Should workers who are potentially exposed to engineered particles undergo surveillance and screening for the health effects of such particles?

The answer, according to Dr. Doug Trout, is a work in progress.

As a key contributor to the nanotechnology research center of the National Institute for Occupational Safety and Health (NIOSH), Trout participated in a roundtable discussion today on nanotechnology as part of AIHce 2011.

The number of U.S. workers who are being exposed is small, at present – approximately 620 – but is expected to increase rapidly, as the commercially attractive field of nanotechnology grows.

“We are all very interested in prevension,” said Trout. “The issue is how to apply medical monitoring to workplaces where exposure may be present.”

A few of the complicating factors in designing epidemiological studies to help make that determinination:
  • The heterogeneity of nanoparticles, which Trout referred to as “a very large universe,” with an estimated 50,000 types of carbonaceous particles alone
  • The difficulty of identifying a study population
  • What are exposure characterizations?
  • What are the disease endpoints?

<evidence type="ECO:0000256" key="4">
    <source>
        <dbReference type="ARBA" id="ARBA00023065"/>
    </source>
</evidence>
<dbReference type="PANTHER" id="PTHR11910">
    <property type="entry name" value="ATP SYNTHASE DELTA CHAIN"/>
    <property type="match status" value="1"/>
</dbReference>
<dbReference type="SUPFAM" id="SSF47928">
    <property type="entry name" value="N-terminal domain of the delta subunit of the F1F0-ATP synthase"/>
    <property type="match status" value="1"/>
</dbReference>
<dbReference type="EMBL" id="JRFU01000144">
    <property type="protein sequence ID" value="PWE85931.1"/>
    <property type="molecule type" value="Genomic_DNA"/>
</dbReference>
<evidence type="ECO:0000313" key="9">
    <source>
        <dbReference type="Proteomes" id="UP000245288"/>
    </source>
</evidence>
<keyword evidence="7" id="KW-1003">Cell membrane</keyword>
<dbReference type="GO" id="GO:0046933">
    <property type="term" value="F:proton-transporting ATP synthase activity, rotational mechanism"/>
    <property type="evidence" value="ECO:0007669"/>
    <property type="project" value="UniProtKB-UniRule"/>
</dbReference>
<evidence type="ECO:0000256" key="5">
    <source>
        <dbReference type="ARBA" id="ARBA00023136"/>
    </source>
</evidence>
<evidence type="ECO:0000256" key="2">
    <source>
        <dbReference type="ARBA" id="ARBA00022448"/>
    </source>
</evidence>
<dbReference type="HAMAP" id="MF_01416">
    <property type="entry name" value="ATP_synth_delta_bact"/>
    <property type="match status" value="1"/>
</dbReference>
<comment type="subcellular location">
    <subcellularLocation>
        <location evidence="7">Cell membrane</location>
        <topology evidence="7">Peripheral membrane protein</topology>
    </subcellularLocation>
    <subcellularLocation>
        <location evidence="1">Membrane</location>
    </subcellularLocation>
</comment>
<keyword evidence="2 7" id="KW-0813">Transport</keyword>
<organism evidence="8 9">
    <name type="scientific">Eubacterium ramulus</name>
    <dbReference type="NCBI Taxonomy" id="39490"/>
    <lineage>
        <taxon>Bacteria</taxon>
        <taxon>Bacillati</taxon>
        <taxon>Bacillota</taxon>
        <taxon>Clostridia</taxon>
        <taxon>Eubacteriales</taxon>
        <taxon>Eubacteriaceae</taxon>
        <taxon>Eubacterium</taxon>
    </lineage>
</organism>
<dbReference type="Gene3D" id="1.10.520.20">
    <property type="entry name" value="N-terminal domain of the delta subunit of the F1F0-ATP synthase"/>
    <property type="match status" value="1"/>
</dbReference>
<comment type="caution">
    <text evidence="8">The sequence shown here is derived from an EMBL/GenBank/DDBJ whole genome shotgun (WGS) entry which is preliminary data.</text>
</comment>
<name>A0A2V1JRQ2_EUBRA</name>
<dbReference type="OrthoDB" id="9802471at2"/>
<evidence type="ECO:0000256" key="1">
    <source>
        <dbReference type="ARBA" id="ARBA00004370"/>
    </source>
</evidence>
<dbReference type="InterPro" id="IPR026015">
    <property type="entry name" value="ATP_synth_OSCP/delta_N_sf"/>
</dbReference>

• How would such studies be designed and analzed?
In “Medical Screening and Surveillance for workers Potentially Exposed to Nanomaterials,” Trout said, “Surveillance and screening are important and accepted components of a sound occuapational health program.” However, with toxicology research into the possible health implications of nanoparticle exposure still at an early stage, NIOSH currently has inadequate data to recommend medical screening.

NIOSH does, however, recommend taking prudent measures to control exposures and conduct hazard surveillance.

Trout pointed to growing evidence that exposure to carbon nanotubes and nanofibers is linked to lung inflammation, fibrotic responses, genotoxicity such as abnormal chromosome numbers, chronic obstructive pulmonary disease and cancer (i.e. mesothelioma).

“This is really a topic of debate within NIOSH now. We’re asking for public comment on what type of screening should be recommended for this type of exposure.”

Current draft recommendations call for medical monitoring of workers exposed to equal to or greater REL, and workers with the potential for intermittent elevated carbon concentration exposure.

Nano risk assessment would include the taking of a medical history, a physical examination and testing such as spirometry and chest x-rays. “We are recommending periodic evaluations,” said Trout, although he noted that the interval of such evaluations has yet to be determined.

Exposure registries – the collection and maintenance of records -- could be valuable tools in understanding nano exposure risk, although who would fund them, manage them and have access to them are questions that would ultimately need to be answered.